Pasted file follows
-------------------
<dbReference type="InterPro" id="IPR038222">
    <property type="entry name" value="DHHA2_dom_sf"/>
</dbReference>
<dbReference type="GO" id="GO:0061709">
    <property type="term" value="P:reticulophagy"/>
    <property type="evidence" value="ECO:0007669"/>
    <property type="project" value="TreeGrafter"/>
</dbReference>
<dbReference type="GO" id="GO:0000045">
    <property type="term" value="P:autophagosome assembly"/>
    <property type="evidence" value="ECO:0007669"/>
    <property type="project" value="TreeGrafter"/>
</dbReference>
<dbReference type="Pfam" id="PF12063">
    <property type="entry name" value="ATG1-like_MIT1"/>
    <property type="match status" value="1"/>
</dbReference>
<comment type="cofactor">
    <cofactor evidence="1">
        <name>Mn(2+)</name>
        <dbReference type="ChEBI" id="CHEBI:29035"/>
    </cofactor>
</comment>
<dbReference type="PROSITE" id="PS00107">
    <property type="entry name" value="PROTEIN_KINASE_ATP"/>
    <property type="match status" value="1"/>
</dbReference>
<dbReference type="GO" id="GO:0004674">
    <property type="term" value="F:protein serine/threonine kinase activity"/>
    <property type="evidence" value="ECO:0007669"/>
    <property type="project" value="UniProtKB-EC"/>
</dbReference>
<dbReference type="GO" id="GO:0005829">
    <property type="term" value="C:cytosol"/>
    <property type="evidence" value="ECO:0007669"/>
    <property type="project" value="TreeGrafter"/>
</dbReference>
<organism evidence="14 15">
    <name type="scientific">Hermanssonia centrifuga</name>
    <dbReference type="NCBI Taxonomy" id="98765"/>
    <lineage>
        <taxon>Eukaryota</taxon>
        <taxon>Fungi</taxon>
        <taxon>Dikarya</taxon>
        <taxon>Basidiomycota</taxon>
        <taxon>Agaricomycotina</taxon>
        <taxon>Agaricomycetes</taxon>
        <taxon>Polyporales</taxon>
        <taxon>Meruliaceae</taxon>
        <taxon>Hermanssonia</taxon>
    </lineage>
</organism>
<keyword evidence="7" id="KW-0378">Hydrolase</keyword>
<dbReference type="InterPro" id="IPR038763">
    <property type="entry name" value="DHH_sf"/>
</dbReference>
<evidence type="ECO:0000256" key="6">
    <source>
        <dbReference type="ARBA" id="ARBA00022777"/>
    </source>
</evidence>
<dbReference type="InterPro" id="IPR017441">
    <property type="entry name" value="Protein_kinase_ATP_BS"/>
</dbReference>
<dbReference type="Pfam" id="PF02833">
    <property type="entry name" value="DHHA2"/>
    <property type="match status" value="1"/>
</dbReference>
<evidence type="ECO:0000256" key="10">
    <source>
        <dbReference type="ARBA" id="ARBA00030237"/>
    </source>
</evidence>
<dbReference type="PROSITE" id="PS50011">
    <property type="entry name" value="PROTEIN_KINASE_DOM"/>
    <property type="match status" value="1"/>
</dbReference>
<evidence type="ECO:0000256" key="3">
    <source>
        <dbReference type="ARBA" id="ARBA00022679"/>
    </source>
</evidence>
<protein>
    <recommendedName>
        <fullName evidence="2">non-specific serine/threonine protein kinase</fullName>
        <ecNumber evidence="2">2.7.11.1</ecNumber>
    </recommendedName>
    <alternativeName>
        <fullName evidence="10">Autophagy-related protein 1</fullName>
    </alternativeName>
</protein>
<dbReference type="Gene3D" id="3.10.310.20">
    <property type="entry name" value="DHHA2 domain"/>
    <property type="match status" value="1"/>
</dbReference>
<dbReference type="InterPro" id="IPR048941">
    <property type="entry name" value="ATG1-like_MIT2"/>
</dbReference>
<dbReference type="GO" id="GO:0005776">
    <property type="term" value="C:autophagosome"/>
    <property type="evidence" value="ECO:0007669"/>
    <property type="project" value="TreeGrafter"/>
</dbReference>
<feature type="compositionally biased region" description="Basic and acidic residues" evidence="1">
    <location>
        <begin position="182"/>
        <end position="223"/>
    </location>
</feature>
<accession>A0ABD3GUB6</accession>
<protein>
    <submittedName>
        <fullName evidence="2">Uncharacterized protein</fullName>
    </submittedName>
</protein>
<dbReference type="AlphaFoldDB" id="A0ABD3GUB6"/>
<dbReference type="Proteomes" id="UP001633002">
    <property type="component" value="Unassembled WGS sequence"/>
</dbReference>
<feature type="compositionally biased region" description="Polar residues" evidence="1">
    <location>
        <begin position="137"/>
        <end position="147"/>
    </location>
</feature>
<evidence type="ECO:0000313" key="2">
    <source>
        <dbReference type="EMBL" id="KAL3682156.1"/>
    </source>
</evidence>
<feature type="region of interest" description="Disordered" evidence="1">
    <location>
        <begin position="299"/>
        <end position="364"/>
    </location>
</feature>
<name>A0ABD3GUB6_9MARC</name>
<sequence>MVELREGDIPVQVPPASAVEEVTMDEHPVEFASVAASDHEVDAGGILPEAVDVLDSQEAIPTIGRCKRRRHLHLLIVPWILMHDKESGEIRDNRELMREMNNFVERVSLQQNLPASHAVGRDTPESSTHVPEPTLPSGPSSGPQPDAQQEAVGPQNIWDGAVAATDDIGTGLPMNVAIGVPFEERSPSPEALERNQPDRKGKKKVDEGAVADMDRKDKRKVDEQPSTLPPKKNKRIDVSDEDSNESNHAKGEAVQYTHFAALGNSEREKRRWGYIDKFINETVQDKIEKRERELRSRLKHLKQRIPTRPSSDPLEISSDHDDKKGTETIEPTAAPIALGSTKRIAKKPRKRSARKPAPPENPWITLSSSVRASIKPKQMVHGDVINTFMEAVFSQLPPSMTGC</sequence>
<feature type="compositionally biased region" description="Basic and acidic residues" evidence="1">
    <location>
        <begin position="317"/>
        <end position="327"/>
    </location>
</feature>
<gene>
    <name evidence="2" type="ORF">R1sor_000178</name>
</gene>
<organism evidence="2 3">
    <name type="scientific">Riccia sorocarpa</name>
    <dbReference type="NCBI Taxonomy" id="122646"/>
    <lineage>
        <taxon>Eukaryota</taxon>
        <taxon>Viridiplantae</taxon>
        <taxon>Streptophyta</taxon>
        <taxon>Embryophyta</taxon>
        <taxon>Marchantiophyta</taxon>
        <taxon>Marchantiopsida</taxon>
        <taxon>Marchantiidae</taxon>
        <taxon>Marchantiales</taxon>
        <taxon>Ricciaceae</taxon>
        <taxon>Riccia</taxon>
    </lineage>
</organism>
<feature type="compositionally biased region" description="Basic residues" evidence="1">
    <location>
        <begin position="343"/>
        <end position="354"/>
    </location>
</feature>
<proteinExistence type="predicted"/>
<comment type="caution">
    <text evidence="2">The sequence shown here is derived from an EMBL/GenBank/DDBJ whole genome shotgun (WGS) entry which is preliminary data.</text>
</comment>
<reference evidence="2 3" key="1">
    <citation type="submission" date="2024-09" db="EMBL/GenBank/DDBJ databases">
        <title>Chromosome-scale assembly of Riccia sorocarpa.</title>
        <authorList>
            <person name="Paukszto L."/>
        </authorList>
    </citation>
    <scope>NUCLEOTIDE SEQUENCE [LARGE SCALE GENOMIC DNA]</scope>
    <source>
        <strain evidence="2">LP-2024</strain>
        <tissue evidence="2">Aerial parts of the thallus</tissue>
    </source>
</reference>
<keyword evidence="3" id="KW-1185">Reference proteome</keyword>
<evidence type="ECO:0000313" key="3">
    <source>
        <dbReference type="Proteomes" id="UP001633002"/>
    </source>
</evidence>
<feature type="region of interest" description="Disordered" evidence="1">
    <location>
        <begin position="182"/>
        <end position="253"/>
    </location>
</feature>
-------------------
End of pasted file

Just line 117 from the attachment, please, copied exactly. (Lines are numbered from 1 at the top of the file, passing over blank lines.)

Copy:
<dbReference type="Proteomes" id="UP001633002">